You may see short stories with the character Lampreyhead in my Bibliography page, but these books will not have the frantic Animaniacs energy. There would be no way to sustain that pace over three books at 100K words without burning the audience out.

It will be about vampires, and it will be funny, hopefully intelligent, insightful, and yes a tad gruesome. Think “Clive Barker and Christopher Moore, or maybe Neil Gaiman with a Christian fixation”.

If it makes me happy, I will expand the series. I will be self-publishing, because I lack the hide to deal with agency submissions.

As I proceed with the publication process, I’ll update as to what decisions I’ve made.

For the past two years, I’ve been listening to self-publishing podcasts:

“The Science Fiction and Fantasy Marketing Podcast” with Lindsay Buroker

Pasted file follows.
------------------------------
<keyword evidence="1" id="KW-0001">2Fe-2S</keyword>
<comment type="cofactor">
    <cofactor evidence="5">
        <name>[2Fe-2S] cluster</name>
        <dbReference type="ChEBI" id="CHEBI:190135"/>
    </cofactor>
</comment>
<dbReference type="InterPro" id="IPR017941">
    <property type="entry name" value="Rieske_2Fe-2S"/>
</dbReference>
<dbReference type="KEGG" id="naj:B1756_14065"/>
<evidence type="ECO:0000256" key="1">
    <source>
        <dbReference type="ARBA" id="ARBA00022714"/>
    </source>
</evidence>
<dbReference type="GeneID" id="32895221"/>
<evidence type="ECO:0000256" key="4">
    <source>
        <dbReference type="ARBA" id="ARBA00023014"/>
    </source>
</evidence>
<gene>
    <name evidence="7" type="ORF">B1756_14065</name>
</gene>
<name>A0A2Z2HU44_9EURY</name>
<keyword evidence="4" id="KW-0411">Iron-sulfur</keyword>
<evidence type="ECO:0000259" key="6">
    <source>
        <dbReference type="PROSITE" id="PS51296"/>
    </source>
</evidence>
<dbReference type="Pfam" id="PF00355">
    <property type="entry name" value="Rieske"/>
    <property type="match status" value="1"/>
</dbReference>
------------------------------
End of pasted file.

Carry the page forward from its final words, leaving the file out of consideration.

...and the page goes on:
“The Rocking Self-Publishing Podcast” with Simon Whistler

I listened to well over fifty writers give their advice on self-publishing.

What I learned:

  • Have at least three books in your series ready to launch. Release the books one month at a time, then have your next material in the series ready for Month Four.
  • Use simple, all-inclusive publishing solutions. Use someone who will format, publish, and distribute. Adjust and optimize to your market as you learn particulars.
  • In self-publishing, e-books lead print in sales.
  • Have a mailing list ready at the time of publishing. Use a third-party service to gather new fans.
  • The cover art should cost as much as the publishing. Use experienced cover artists who have worked in your genre. If you publish print versions, your book title should be readable from ten feet away.